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Tigris & Euphrates» Forums » Rules

Subject: Use the "English Variant" or not? rss

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Dan Reger
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Issaquah
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As a long-term owner of the game who usually ends up with a gaming group of 5 our more, I've been looking forward to it, but haven't tried it. As I plan to play it this weekend for the first time, I've now read the rules and tried to come up with questions, but overall they seem pretty clear.

I came to BGG to see what people were saying, and I've read about the conflicting opinions on whether player order is a significant factor in victory, etc.

However, I haven't seen anything that suggests whether people believe playing with "The English Variant" mentioned in the rules is a good idea or not. The EV is the rule that says the defender can only add extra tiles if they can win the conflict - and then they may only play enough tiles to tie the attacker and win the conflict: no more. The idea is to limit the opportunity to discard extra tiles during a conflict.

Any other suggestions for a first-time group welcome. I have read the rules twice, so I think I'm clear on Internal vs. External conflicts, the difference between a region and kingdom, not using a leader to join kingdoms, etc.

Thanks,
 
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Isley
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I've never played this variant, but it doesn't sound that great. Seems to make the game more random since more ways to discard extra tiles = more control.
 
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Kent Reuber
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I've never played with the English Variant. As the defender, I'm usually grateful to be able to survive a conflict much less ditch additional items. I find that if I've got more tiles of a particular color, I want to keep them in case someone else challenges me before I can get enough in that color for another defense.
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Joe Grundy
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I tended to agree with Kent, until I started typing a continuation of that thought.

When I think about it in isolation, ditching tiles when winning a conflict actually seems likely to be a good idea. If two black leaders get into an external conflict, the kingdom with the losing leader will lose its black tiles, while the winning black leader will keep all its board support. The only way a serious challenge is going to come up again in the near future is if there's another kingdom strong in black tiles in a position to challenge.

(Not true for conflicts in red tiles of course.)

Additionally, the winner of the conflict has just picked up a bunch of black points and probably doesn't need more at the moment.

Pondering on ditching tiles when losing a conflict, the case seems less likely to me, except when the loser has a specific and clearly more important objective they're chasing.
 
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Marshall P.
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Wichita
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Don't use it. Burning tiles in a losing effort is a critical strategy in the game.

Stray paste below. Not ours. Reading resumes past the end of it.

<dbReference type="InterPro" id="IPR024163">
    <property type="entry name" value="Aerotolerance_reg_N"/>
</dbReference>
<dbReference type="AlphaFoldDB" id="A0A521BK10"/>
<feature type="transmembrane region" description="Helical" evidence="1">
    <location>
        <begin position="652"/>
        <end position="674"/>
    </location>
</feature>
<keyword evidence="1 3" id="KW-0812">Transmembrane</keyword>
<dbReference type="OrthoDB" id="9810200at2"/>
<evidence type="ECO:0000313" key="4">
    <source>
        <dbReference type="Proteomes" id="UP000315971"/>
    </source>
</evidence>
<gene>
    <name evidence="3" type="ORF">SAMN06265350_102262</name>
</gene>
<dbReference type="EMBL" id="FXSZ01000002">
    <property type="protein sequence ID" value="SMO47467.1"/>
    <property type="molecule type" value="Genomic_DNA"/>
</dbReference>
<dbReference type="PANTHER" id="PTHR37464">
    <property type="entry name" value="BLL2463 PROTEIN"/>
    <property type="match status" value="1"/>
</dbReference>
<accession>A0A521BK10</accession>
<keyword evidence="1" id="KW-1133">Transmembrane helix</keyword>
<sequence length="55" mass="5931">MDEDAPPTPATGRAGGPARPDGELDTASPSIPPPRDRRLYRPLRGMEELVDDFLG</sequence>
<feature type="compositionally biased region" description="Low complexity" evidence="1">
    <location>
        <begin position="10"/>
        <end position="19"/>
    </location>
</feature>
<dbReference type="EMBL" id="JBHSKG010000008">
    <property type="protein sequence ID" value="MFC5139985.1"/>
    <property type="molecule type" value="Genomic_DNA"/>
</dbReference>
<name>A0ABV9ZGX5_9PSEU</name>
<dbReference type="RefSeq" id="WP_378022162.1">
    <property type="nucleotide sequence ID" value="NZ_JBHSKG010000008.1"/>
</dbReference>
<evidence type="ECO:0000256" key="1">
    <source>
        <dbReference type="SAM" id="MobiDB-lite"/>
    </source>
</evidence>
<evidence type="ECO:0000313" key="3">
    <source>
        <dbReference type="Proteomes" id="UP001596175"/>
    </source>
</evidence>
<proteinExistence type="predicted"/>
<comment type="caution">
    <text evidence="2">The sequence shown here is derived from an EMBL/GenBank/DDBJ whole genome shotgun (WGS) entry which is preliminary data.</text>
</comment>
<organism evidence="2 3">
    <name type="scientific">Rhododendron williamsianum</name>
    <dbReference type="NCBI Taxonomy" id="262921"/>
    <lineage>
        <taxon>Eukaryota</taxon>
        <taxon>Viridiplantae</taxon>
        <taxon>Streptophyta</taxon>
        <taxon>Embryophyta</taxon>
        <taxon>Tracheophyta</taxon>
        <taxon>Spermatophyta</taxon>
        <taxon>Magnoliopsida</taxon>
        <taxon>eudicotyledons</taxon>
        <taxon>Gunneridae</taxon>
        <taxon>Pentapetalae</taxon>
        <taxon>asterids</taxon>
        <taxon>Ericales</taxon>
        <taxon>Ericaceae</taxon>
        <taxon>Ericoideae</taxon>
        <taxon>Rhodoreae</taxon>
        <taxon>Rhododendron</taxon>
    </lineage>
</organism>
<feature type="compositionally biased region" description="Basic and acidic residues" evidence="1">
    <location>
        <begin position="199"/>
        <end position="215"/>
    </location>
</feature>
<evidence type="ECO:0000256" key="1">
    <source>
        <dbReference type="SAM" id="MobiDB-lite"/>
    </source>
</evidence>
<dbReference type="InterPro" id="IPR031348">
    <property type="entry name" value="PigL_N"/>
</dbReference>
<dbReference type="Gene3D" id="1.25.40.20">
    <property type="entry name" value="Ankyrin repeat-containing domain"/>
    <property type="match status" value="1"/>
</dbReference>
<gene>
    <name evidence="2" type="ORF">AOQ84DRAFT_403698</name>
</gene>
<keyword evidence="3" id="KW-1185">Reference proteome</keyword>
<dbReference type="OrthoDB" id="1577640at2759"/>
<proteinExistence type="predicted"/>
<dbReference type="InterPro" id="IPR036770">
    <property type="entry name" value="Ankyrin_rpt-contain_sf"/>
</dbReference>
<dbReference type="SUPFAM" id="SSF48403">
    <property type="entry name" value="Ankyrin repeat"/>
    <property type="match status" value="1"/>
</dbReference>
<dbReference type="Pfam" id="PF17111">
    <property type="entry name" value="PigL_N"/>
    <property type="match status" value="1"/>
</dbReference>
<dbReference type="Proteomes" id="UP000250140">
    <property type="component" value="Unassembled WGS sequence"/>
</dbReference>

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David Stephens
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We play with the variant all the time. Our group feels that getting a free tile exchange when its not your turn isn't really defending your position. We like it this way but would probably play it as written if someone wanted to.

I'd suggest playing it each way and deciding which you like best. That's what we did.

 
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Fraser
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Back in the days when there were less maps we played every map back to back
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The BBG implementation does not use it and doesn't even offer it as an option.

Since most of games are played on BGG I generally don't play with it meeple

It certainly does give a winning defender the opportunity to burn tiles, which does change things a bit. I'd agree with the above comment, to try it both ways.
 
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Guillaume G.
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The english variant has two main effects :

1/ It rewards victory in conflict beyond the gain in score and the domination in tiles. Better said, it increases the pain of losing. A victim of a 3-red tiles attack (example) is still prone to suffer a second attack from another player (playing before him) with the certainty of losing again. It is clearly tougher to stay in competition after a few defeats.

2/ It increases the length of the game as many tiles will still have to be drawn "the natural way". Better said, the length of the game (in terms of number of rounds) is more stable from one game to another. This can offer more opportunities to come back in the game, but it can also be more painful if you're too low in score to stand a chance of winning.

The english variant is therefore less forgiving than the normal rules of the game but, maybe, offer a more complete experience of the game (as you won't get the feeling that the game stops too early).

As almost everybody in this post, I usually play without the variant as I feel that discarding the tiles is a way to get "back in business" and balance out the luck of the draw. Nevertheless, I reckognize that having longer game sessions would sometimes be nicer.
 
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